So, Bruce and others, get off of me and tell the history how it really was, including the takeover of the street by white businessmen. Now that the street is back in the city's control, that unsightly Rubik Cube will be changed by us if we think it is neccessary.

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Posted by oldtimeplayer on 11/04/2012 at 9:45 AM

In the 1960's Beale became run down as a result of the effects of the "Great Society", and was a ghost town with every store but Schwabs closed and boarded up.

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Posted by Honey Nuts on 11/04/2012 at 11:20 AM

Honey Nuts

The great society had nothing to do with the state of Beale Street in the 60s. It had everything to do with businessmaen coming to the realization that Beale Street was a valuble resource. They just couldn't outright take it, so they pulled financial support away from it.

It is the same thing that has happened to neighborhoods in Memphis. The land developers and businessmen wanted Rozelle/ Annesdale. What did they do? They pulled financial support from it, waited for it to deteriorate, bought if for pennies on the dollar, renamed it a historical district and reaped all kind of redevelopment money . Now look at it. You can go all over the city and see the same thing. The easiest way to get a prime piece of real estate, neighborhoods, is to pull financial support from it. Wait, then get for pennies on the dollar.

You really need to check your urban history before you post on something you know absolutely nothing about.

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Posted by oldtimeplayer on 11/04/2012 at 12:58 PM

@OTP

You just kinda make it up as you go, don't you.

In the 1960's they almost buldozed the entire street because it was so run down.

Heck, it never really came back after the depression, and a bulldozer is what the place needed.

"pulled financial support"?

What a laugh!

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Posted by Honey Nuts on 11/04/2012 at 1:32 PM

Honey Nuts

I forgot. At the time of the Beale Street Development Corporation was formed, I was a community organizer for ACORN. I sat in on the meeteings before this corporation was approved.

It took a long time to finalize the deal because we and other civic groups objected to the orginal plans put forth. Beale Street was revitalized with a lot of government money. We wanted a seat at the table also.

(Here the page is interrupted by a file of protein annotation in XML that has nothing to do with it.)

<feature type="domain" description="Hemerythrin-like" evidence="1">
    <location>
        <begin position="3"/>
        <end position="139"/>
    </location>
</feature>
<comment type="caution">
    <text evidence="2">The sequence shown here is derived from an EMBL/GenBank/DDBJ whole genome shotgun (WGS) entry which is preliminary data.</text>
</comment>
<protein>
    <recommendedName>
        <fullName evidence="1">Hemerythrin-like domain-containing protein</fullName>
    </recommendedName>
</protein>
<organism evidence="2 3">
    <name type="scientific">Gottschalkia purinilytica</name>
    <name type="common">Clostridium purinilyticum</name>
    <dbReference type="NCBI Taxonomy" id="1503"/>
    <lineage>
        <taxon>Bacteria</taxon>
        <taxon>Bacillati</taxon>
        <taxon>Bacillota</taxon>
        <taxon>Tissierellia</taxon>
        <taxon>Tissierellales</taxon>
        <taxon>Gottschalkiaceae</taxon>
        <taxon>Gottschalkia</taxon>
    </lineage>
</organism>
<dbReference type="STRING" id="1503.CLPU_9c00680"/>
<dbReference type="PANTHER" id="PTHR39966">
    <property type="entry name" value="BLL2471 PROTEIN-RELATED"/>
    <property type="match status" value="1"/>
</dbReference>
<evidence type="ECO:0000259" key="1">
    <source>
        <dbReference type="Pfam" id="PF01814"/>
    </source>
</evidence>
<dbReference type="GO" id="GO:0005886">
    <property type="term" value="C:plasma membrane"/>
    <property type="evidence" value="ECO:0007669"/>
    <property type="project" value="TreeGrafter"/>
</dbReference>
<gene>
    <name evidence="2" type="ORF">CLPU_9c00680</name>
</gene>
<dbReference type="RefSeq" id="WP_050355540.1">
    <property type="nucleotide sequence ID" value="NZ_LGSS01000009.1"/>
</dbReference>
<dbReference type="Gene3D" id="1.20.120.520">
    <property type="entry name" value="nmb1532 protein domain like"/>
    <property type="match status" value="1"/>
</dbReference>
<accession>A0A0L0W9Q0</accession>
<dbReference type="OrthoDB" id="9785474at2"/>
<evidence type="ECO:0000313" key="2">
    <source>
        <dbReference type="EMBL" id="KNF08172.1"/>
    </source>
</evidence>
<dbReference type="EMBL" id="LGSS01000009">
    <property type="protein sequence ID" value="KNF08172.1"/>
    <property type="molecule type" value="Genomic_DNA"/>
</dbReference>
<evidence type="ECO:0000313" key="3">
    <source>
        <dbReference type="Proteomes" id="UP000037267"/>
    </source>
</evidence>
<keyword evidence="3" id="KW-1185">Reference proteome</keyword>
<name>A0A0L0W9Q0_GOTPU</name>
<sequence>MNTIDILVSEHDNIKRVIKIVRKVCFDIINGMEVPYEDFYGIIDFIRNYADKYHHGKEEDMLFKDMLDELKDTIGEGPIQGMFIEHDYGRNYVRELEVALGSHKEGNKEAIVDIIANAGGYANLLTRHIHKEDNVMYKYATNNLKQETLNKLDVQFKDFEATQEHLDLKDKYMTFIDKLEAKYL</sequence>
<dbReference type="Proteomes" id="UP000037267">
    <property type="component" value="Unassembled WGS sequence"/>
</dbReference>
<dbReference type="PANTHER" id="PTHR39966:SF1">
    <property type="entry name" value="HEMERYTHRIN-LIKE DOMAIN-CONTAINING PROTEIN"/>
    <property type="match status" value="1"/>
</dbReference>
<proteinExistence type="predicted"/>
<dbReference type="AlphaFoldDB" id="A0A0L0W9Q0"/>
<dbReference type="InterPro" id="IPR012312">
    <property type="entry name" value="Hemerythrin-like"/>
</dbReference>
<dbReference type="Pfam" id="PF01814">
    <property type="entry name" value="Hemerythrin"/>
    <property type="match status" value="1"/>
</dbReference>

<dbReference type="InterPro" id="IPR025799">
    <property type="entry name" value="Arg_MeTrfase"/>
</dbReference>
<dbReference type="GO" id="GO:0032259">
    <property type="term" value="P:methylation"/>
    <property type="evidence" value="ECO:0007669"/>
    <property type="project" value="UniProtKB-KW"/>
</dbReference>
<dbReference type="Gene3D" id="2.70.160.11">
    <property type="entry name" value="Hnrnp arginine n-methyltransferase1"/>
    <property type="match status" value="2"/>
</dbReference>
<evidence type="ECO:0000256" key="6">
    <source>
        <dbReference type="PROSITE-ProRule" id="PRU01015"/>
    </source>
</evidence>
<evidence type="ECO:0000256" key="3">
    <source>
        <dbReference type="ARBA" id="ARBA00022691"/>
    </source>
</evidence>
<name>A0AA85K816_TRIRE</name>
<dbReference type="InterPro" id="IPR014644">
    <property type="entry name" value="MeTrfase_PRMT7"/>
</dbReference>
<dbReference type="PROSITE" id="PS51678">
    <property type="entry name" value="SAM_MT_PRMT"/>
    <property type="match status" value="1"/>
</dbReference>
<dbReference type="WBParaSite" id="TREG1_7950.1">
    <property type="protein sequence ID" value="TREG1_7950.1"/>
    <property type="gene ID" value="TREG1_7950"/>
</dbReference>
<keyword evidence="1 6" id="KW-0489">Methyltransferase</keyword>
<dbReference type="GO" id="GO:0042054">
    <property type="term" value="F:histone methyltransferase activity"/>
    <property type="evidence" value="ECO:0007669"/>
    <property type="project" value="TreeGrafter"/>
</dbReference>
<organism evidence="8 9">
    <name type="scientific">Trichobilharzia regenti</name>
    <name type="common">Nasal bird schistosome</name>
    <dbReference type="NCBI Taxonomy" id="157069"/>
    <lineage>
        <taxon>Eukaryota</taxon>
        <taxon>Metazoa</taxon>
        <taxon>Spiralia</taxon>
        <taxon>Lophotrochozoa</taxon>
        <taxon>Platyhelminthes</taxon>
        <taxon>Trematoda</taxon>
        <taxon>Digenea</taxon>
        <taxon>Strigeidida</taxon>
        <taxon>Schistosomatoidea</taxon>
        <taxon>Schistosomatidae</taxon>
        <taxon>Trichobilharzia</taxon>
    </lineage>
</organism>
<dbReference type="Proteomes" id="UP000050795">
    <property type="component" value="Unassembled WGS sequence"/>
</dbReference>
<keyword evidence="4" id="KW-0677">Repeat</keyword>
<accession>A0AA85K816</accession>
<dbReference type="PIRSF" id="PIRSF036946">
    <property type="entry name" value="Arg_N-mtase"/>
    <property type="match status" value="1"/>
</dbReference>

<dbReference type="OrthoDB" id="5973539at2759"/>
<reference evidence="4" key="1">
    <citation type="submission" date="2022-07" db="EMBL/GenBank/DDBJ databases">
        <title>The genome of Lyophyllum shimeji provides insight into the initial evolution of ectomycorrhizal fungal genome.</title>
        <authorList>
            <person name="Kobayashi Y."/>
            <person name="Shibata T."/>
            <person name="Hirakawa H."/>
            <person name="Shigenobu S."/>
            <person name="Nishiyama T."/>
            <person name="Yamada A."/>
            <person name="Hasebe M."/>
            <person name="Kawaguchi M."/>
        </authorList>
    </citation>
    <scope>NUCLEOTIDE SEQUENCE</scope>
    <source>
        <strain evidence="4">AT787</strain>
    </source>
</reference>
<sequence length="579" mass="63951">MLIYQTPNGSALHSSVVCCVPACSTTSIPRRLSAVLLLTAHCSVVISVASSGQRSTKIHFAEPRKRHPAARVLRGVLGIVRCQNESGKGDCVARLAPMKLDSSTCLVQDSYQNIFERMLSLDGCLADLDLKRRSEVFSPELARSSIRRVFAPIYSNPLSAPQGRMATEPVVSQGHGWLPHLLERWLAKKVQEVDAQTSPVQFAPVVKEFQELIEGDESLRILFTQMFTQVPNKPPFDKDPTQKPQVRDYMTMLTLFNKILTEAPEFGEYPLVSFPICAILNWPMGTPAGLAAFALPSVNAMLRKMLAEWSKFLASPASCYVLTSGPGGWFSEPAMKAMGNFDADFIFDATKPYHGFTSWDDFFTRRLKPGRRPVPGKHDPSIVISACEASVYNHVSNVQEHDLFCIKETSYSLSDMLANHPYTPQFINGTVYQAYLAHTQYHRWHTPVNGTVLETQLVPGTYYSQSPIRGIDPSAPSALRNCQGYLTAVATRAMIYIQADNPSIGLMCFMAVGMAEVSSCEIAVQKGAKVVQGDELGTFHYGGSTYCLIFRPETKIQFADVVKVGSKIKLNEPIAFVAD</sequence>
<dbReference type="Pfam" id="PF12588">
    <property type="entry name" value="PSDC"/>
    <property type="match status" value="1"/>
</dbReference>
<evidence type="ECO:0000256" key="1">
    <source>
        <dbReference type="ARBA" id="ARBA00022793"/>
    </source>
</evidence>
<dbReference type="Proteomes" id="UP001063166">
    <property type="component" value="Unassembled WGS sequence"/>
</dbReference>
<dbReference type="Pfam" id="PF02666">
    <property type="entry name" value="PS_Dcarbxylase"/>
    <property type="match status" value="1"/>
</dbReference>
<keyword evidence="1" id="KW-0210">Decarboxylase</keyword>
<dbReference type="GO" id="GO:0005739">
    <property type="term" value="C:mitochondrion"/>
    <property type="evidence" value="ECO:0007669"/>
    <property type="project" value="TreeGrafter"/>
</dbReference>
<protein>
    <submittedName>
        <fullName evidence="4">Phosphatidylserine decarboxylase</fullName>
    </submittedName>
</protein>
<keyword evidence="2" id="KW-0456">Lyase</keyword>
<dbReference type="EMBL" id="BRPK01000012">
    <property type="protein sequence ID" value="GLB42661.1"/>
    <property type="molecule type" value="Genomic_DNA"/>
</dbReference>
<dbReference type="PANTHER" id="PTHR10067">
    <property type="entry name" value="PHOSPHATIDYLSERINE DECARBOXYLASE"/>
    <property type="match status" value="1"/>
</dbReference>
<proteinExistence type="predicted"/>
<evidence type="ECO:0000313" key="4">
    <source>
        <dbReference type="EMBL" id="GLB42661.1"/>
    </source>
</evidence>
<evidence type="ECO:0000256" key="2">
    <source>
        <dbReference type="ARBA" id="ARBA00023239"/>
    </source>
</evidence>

The biggest problem was getting black businessmen to locate, should I say, relocate there. The problem was that they didn't own the and and could not use it for collatoral for a loan. The banks considered loaning money to the enterprise to individuals was risky. But, we got the terms as best we could. All a person had to do was pay 1 $ rent, but there was a catch 22 involved. The development corp. adopted a set of rules for how the buildings could be renovated, with a size each could not exceed. Sure, the rent was 1$, however the renovation was over 100,000 dollars per building. Previous owners of businessess, clubs, on the street could not get the money from the banks, so they were legally froze out. Their were a few, 2, I think it was, that were made members of the board and one actually had long term leases on some of the buildings. He sold out for the money and eventually was paid off and pushed out. So, I know what I am talking about because I was there.

The same thing was tried to the neighborhood along the Poplar corridor a few years ago. The difference is that poor, mostly african americans had learned their lesson. They formed a consortium and refused to sell their poperty individually. Instead, they banned to gether and sold the entire neighborhood as a bloc. Guess what, they were well rewarded. You can google it on the internet and get the details.

So, you and others are greatly mistaken about neighborhoods being destroyed by the residents. In most of these areas, the resident were mostly rental property. The owners along with the city and the complicitity of the banks let the neighborhood decay, not putting any money back into them from the profits from rent. After everyone move out, they sold them for a handsome profit. It is not entirely about race, it was about money. It just so happened that the areas were mostly inhabited by poor african americans. The same scenario has also happened to poor whit people also.

By the same token, you can go to residental neighborhoods where most of the inhabits are owner occupied and you will see well keep properties, albeit older. But you can tell the minute that some developer has his eyes on it by looking at thet the lack of infra-structure maintenance, the lack of adequate police and fire services. If you see with your eyes what is there and not with the lies that are told to you, it will become abundantly clear.